Category: Legal linguistics


Eleventh Conference on Legal Translation, Court Interpreting and Comparative Legilinguistics (Legal Linguistics) / The 17th International Roundtable for the Semiotics of Law


The Institute of Linguistics at Adam Mickiewicz University will hold an international conference devoted to language and the law. The aim is to provide a forum for discussion in those scientific fields where linguistic and legal interests converge, and to facilitate integration between linguists, computer scientists and lawyers from all around the world. The conference will be held over 3 days, from 24th to 26th June (Friday-Sunday) 2016 in Poznan, Poland. Papers are invited on the following topics:


  1. (comparative) forensic linguistics
  2. forensic phonetics
  • forensic authorship attribution
  1. forensic stylistic
  2. linguists as expert witnesses
  3. linguistic features of forgeries and counterfeits of public documents


  1. legal translation;
  2. court interpreting;
  • teaching legal translation and court interpreting
  1. certified translators and interpreters in legal proceedings
  2. mistranslation and misinterpreting in legal context


  1. legal linguistics
  2. history of legal language
  • legal terminology
  1. legal genres
  2. EU legal language
  3. analysis of legal discourse
  • structure and semantics of statutes and other legal instruments;
  • development of legal languages
  1. legal and linguistic interpretation of texts formulated in legal language
  2. teaching legal language
  3. speech style in the courtroom
  • comprehensibility of legal instruments
  • Plain Language Campaigns
  • linguistic aspects of cross-examination
  1. technicality in legal language


  1. history of legal systems
  2. comparative study of legal systems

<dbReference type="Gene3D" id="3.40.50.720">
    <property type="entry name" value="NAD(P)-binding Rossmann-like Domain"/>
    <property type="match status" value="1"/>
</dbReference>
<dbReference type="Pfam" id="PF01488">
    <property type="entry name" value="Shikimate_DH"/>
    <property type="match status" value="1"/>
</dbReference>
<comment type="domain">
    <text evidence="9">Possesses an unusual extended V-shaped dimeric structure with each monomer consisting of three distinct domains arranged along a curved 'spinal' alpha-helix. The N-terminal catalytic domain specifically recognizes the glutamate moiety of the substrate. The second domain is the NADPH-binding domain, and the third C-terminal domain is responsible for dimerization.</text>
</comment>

• common law versus civil law countries


  1. language rights
  2. linguistic minorities and linguistic human rights
  • language and disadvantage before the law




Sixth International Conference on Law, Language and Discourse

Haifa, Israel, 1-4 August 2016


Theme: The development of legal language and its interpretation; linguistic and pragmatic aspects of the evolution of the synchronic understanding


The conference addresses issues that concern the current development of theory and method in all the intersections of language with different aspects of law and legal discourse from various legal traditions, languages, and nations.

The topics include, but are not limited to:

Legal language and discourse:
– Intercultural differences in the features that make legal language a sublanguage
– Courtroom language and interpretation
– Plain language movements

Interpretation in religious and historic systems of law: 
– Jewish Rabbinic courts and the Halachah
– Jewish Halachah and the Bible
– Roman ecclesiastical courts and Catholic Canon law
– Sharia courts and the Quran and Sunnah
– Law, precedent, and application in historic legal systems

Language as evidence:
– Authorship attribution problem
– Copyright issues
– Forensic phonetics



More information on: